Many issues that surface during adolescence are linked to past trauma that become difficult for teens to handle. Divorce, major life changes, shifts in social groups, conflict at home and unaddressed learning issues all can feed into adolescent mental health issues. If your teen begins to have a predominantly depressed mood or much more severity in mood swings, then that could be a red flag. If you notice that they are engaging in any type of self-harm, this is a sign that they need further help. Chronic substance abuse, or regularly getting high or drinking, is another sign that professional attention is needed.

If your teen is expressing suicidal ideas or thoughts, or speaks about harming themself, please take them seriously. Do not assume that it’s a passing phase, or that they’re being dramatic. These expressions warrant an evaluation by a professional.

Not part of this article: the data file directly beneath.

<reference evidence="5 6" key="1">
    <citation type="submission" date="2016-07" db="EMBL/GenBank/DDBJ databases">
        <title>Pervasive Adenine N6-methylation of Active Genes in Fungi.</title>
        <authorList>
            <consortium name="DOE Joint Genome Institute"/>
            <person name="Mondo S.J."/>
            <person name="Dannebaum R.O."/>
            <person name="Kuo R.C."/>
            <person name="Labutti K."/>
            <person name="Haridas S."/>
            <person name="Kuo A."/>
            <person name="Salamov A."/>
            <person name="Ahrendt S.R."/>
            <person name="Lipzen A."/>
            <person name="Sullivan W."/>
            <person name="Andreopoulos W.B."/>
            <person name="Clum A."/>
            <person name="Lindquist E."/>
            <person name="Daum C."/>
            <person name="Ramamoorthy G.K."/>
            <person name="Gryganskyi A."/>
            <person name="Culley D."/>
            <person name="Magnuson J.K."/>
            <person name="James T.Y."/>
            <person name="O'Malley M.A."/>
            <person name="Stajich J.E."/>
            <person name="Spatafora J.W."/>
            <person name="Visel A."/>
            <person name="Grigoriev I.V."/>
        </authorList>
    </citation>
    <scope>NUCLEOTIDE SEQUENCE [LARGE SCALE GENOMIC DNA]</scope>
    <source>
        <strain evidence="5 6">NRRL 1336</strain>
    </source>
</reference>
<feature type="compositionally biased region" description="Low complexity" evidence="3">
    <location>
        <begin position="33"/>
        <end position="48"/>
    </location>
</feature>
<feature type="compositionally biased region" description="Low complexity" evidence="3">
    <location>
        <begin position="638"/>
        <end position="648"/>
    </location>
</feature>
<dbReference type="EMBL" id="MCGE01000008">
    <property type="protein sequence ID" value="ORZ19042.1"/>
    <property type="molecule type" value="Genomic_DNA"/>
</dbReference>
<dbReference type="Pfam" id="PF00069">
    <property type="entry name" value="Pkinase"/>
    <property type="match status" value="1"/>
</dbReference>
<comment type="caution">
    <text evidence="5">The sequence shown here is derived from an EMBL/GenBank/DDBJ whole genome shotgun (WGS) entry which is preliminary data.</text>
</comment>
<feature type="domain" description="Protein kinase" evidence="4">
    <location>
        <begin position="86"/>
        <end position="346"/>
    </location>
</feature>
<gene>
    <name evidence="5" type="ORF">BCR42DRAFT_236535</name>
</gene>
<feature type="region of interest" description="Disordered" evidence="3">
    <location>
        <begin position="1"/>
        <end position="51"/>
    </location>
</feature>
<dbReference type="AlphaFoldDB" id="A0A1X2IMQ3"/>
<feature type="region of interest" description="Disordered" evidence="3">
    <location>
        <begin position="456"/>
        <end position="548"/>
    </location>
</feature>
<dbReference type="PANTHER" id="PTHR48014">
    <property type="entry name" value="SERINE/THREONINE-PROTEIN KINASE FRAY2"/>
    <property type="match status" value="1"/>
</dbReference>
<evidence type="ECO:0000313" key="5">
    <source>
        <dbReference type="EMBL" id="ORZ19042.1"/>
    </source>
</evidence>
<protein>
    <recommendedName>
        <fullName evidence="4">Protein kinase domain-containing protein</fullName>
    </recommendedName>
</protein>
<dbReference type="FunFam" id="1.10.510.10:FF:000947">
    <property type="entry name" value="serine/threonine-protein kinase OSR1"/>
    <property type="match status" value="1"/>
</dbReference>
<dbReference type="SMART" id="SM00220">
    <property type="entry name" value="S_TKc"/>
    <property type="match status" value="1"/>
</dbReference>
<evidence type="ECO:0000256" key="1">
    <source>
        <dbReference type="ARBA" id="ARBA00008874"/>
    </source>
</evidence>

Parents have the opportunity to extend compassion and empathy to their children, even when their behavior is challenging. You want your teen to know that you’re on their team. Taking your teen’s concerns seriously helps to build rapport with them, and ensure that you will be working towards the same goals.

In processing through the difficult experiences your teen might face, it’s wise to consider the example that Jesus sets for us. “We do not have a high priest who is unable to empathize with our weaknesses, but we have one who has been tempted in every way just as we are…” (Hebrews 4:15 ESV). As you engage your teen, the example of the empathy and compassion that Jesus shows us should be the template for engaging our teens with kindness and curiosity. If possible, think back to your own teen years and the issues that you face, and get curious about listening to your child’s experience with an open mind.

How do I get my teen to counseling?